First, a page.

Claiming a late pass, 'cause it's after St. Patrick's Day already. But this Boston Globe story on Massachusetts governor Deval Patrick and his father Pat Patrick, of the Sun Ra Arkestra, is worth your time (H/T Rifftides):
The cultural legacy of Laurdine "Pat" Patrick, who died of leukemia in 1991, is like gold for music historians, said officials at the Berklee College of Music, who announced yesterday that they have received a vast collection of the musician's archives as a gift from his son, Governor Deval Patrick.
"It was a lot of stuff, and we weren't quite sure what to do with it, so we made contact with some cousins by marriage at Berklee," the governor said in an interview yesterday. "Berklee is here in Massachusetts. We wanted to have access to it here as a family."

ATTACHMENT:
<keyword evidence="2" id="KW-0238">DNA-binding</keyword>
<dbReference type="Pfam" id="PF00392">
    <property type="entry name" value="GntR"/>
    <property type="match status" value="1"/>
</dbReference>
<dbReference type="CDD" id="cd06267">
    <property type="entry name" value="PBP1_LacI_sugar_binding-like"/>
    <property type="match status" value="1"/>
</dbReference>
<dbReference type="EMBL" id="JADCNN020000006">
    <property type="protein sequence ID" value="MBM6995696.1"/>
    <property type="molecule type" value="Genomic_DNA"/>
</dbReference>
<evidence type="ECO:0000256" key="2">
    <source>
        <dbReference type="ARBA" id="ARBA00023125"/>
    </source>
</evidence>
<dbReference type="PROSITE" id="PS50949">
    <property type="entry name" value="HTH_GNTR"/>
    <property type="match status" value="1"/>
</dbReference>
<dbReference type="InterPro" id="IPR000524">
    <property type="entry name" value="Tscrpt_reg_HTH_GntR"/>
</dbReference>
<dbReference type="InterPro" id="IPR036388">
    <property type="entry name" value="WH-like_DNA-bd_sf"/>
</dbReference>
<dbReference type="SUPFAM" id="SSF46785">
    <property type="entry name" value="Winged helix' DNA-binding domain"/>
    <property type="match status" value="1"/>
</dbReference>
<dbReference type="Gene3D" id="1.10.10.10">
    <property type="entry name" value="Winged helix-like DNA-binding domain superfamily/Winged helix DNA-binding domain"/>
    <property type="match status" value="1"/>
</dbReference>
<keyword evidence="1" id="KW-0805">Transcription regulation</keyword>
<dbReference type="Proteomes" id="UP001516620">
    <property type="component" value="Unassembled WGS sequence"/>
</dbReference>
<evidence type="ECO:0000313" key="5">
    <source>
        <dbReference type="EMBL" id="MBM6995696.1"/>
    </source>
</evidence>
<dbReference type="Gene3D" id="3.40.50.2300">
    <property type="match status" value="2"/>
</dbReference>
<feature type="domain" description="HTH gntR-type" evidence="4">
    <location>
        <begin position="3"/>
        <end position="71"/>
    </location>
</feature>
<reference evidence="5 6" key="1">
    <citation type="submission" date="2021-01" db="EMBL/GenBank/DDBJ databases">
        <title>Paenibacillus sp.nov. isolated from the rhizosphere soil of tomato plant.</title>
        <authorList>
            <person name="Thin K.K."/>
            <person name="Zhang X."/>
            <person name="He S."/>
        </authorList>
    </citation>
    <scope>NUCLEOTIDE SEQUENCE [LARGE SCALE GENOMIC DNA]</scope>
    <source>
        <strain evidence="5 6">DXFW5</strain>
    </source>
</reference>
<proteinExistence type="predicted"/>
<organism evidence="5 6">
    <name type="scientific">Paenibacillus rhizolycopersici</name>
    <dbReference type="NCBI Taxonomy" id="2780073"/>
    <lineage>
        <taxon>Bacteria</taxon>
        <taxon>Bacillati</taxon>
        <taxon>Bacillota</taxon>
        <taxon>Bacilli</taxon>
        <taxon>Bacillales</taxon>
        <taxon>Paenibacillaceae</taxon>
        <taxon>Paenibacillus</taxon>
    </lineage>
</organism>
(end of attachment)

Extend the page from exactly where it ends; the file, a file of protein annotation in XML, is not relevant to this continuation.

He added: "The material offers real insights into my father's life and times, even for me."
The Massachusetts governor grew up estranged from his father, a baritone saxophonist whose career spanned a wide range of jazz styles — and a man who abandoned his family to continue that career. Only after Deval Patrick was in office did he find out about these personal effects:
"I got a call from a guy in East Moline who said he owned a storage facility," the governor said. "He said the storage facility had been emptied out except for his papers and stuff and that he had on a couple of occasions thrown them away but then gone back to the Dumpster and got them out, because he just couldn't bring himself to get rid of it."
The whole article, and a video piece to go along with it, are online, though the video doesn't do a great job of explaining Sun Ra's (and Pat Patrick's) strange appeal — only its strangeness. Fascinating narrative though. [Boston Globe: Berklee lands Patrick jazz treasure trove]